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Psalm 94

Avenging God

God wants to bless his people. But what if their politicians, police, and judges are thugs? God will assuredly take all such evildoers down. And in the meantime, he’ll bless his own.

YHWH, avenging God
blaze, avenging God!
2 Rise up, earth’s final judge
and give the arrogant what they deserve.

3 How long will evildoers, YHWH
how long will evildoers party and prance?
4 All these wicked people spew out invective—
they bluster and brag to beat the band.
5 They crush your people, YHWH
they oppress your very own.
6 They kill widows and immigrants
and murder the fatherless
7 assuring themselves,
“YHWH isn’t looking—
Jacob’s God hasn’t got a clue!”

8 Listen, you simpletons!
When will you wise guys wise up?
9 Do you really think
the one who made our ears can’t hear
and who made our eyes can’t see?
10 Is the fount of all knowledge so dumb?
And do you really think
the one who disciplines entire nations
isn’t up to rebuking you?
11 YHWH knows what big plans
they have for themselves
and that their plans will all come to nothing.

12 How blessed are those you discipline
instructing them in your Torah, YHWH.
13 You grant them rest during dark days
while a pit is being dug
to take down the wicked.
14 Because YHWH doesn’t forsake his people
he never abandons his own.
15 Judgment will once more be just
the longings of people of integrity fulfilled.

16 Who will side with me against evildoers
and defend me against the wicked?
17 If YHWH hadn’t helped me
I’d have been quickly consigned
to the silence of the grave.
18 But the moment I cried out:
“My foot’s slipping!”
your unfailing love held me fast, YHWH.
19 When my anxiety mounted
your comfort brought me sweet relief.

20 Can toxic leaders be your allies—
those who abuse the weak
under cover of law?
21 The wicked gang up on God-seekers
and condemn the innocent to death.
22 But YHWH is my fortress
and God my rock of refuge.
23 God will make their sins recoil on them—
their own evil crash down on their heads.
YHWH our God will totally do away with them.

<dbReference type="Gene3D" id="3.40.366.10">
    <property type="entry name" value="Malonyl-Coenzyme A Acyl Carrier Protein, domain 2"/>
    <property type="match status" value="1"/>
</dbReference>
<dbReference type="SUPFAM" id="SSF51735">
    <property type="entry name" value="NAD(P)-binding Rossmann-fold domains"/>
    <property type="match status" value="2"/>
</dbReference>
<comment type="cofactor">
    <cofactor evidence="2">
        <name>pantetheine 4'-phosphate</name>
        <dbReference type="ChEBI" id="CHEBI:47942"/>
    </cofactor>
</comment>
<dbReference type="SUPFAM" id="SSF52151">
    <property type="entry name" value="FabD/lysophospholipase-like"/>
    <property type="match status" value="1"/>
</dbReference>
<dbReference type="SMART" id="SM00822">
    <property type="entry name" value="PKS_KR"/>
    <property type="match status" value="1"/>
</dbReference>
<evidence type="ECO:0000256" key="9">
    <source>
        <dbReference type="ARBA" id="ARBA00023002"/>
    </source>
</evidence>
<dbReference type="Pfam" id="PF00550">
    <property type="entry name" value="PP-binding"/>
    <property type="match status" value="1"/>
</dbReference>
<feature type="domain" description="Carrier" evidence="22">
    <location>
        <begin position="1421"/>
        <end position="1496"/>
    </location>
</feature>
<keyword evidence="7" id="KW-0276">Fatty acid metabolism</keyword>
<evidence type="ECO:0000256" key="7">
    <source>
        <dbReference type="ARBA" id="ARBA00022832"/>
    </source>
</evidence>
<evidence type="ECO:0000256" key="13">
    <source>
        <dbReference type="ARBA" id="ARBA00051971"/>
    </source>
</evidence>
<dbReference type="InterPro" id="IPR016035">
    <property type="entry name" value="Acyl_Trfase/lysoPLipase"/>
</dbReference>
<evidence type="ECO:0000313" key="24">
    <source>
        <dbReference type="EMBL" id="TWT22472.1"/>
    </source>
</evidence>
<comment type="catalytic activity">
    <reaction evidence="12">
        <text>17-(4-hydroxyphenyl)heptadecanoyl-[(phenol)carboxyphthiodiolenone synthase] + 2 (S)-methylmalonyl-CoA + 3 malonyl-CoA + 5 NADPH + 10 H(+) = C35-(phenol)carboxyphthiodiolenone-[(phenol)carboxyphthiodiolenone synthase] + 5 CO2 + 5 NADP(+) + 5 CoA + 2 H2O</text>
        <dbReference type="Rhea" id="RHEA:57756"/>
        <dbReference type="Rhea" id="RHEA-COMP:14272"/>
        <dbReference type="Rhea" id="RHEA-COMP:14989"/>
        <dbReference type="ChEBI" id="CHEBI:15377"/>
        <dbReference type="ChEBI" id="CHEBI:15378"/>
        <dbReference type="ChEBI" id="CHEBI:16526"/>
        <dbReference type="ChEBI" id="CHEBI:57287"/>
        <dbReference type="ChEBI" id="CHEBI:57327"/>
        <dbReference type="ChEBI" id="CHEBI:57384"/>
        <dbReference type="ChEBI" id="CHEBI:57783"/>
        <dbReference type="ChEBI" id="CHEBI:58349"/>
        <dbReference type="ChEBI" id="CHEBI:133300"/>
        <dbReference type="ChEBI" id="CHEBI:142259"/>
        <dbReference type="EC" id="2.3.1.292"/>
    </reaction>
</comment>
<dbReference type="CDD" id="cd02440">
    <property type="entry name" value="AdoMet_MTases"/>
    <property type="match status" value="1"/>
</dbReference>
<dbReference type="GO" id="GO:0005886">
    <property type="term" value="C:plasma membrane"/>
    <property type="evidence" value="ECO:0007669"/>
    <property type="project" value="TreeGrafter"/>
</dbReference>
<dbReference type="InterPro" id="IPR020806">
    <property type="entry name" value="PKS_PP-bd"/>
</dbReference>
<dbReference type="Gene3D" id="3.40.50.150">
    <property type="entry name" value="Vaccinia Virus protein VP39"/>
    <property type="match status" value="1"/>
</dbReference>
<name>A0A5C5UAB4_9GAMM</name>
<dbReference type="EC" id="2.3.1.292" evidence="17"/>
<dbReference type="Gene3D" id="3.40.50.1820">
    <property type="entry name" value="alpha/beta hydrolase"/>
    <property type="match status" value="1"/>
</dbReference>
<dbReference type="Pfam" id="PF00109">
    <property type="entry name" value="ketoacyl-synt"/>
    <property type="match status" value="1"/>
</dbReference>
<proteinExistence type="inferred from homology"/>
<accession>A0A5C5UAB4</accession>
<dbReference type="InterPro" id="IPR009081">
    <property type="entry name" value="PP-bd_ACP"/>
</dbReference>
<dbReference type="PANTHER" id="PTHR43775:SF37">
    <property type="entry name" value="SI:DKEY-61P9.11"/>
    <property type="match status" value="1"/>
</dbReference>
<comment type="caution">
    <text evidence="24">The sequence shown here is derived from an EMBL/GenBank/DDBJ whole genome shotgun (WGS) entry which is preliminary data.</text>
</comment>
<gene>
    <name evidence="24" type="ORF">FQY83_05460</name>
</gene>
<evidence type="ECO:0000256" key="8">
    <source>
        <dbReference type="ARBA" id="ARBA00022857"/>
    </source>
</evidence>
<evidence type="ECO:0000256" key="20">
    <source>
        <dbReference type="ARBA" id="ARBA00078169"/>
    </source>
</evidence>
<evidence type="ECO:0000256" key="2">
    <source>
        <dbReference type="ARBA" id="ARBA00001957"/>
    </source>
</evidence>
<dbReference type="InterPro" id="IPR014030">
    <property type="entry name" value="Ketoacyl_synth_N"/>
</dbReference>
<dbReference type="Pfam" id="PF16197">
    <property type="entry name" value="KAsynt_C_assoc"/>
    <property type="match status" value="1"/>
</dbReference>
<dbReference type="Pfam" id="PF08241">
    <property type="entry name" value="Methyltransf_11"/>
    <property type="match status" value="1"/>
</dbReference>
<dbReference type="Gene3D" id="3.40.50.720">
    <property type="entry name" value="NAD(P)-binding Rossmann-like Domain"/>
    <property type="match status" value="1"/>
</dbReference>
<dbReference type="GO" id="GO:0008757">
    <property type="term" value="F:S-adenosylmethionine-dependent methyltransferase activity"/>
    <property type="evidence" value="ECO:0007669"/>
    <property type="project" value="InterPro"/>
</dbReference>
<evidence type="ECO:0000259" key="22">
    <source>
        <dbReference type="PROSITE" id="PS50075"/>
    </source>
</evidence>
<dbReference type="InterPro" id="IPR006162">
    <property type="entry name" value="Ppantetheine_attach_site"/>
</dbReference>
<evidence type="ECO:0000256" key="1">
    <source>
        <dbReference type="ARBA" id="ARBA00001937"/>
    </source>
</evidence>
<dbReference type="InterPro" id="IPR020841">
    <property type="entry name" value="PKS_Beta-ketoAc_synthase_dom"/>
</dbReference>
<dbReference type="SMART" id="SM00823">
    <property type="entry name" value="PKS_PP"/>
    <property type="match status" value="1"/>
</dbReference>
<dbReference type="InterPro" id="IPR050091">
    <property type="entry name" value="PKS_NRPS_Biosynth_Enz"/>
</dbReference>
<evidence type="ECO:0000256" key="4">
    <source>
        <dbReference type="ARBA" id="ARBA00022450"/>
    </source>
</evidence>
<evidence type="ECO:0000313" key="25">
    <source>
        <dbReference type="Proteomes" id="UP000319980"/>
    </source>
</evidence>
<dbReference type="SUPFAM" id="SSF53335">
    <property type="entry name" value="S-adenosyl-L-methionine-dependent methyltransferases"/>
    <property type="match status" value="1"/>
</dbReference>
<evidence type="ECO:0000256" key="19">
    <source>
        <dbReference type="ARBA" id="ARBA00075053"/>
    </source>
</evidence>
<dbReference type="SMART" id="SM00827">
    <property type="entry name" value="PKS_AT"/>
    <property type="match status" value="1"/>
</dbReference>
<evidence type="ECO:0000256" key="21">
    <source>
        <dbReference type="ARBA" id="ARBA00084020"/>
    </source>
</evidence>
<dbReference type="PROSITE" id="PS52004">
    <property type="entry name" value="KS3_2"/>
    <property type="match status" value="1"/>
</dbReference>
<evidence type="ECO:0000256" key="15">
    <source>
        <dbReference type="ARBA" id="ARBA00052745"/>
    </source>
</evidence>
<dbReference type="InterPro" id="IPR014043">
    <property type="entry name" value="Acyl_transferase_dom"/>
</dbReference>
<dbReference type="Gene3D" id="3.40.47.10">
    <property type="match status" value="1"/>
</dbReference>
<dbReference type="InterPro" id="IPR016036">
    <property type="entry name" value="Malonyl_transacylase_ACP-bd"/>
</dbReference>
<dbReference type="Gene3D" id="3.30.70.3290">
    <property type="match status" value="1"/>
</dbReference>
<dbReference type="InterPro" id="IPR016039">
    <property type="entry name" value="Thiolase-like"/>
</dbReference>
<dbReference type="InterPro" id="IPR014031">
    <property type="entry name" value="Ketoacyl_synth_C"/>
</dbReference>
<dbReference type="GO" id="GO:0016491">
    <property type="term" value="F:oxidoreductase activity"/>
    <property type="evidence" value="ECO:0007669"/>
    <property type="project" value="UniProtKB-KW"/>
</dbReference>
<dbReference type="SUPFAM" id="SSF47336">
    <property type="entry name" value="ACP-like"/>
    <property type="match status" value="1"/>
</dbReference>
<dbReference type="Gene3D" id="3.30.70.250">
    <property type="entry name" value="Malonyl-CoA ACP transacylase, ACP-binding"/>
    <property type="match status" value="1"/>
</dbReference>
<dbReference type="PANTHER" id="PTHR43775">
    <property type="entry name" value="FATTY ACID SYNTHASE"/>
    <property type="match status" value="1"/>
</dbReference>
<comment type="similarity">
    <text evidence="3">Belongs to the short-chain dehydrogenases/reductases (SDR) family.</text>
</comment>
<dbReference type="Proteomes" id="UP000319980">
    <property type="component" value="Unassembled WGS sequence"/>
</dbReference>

What can God’s people do when the wicked gang up on them and God seems impotent or maybe even indifferent? We must hold onto the need for judgment of evil, knowing that God’s vengeance is never arbitrary: he always judges the predatory on behalf of the vulnerable. But vengeance isn’t ours to take, though God typically uses human agents to enact his judgment.

Evildoers will be destroyed, their plans will backfire, though not fast enough for us. So the psalmist mocks the evildoers for their folly and, like the martyrs of the Apocalypse, she asks, How long till you avenge, God?

Justice will eventually come. But while we wait, what blessing is there for God-seekers, especially those with little chance of worldly success? Anyone who seeks God can experience him in all his transforming power. No matter how weak and poor we are, we can know the blessedness of God’s friendship: companionship, instruction, guidance, patient correction, protection, rest, and joy. God never abandons his own.

God freely transforms all who submit to him—transforms us into his likeness, giving us a nobility and a dignity, a strength and wisdom, evildoers know nothing about. And no matter how dark the night, we can walk in the assurance that we’re on the winning side, that God’s just rule will yet triumph and transform our entire world.

Jesus, I lament the evils of those who abuse your poor—who abuse you—under cover of law. Stand up and restore justice on behalf of the weak, I pray. May your will be done on earth as in heaven. Help me submit to you as you make me more just, merciful and humble like you. Amen.

In your free moments today, meditate on these words:

How blessed are those you discipline
instructing them in your Torah, YHWH.

Why YHWH?

Every translator of the Psalms must decide how to handle God’s personal name, YHWH or YHVH, which occurs repeatedly in its Hebrew text. Translators of the King James Version usually translated it “LORD” (all caps) and sometimes transliterated it (badly) as “Jehovah.” Likewise, all modern translations either translate or transliterate it. Some other options for translating it are “the Eternal,” “the Almighty,” or “the Sovereign Lord.”

While translating it aims to make it more accessible to readers, transliterating it seems to me more faithful to the text since it’s not a word at all, but rather God’s uniquely personal name. This roots it more firmly in the biblical story as the name God revealed to Moses on Mount Sinai. Meaning “the self-existent One who answers to no one,” the name YHWH set Israel’s God apart from all the gods of Israel’s neighbors.

Personal names are, well, very personal. Even the sound of a name can evoke strong emotion. I’ve chosen to transliterate only YHWH’s consonants since the earliest Hebrew manuscripts contain only consonants, the vowels being added much later. My aim in doing so is to honor God’s name and set it apart, as unique.

One problem with YHWH is that we aren’t sure how it was pronounced since Jews long ago stopped saying it out of reverence. (They read Adonai instead whenever they come to YHWH in the text.) I take the advice of my esteemed Hebrew professor, Raymond Dillard, who advocated pronouncing it as Yahveh (Yah·vay). He favored that over the standard Yahweh since the modern Hebrew pronunciation of its third consonant makes the name sound more robustly Jewish. It also makes it sound more robust, period.

Finding strength in the ancient psalms

May these psalms be a light to you in dark times. You can read more of Mark Anderson's writings on Christianity, culture, and inter-faith dialogue at Understanding Christianity Today.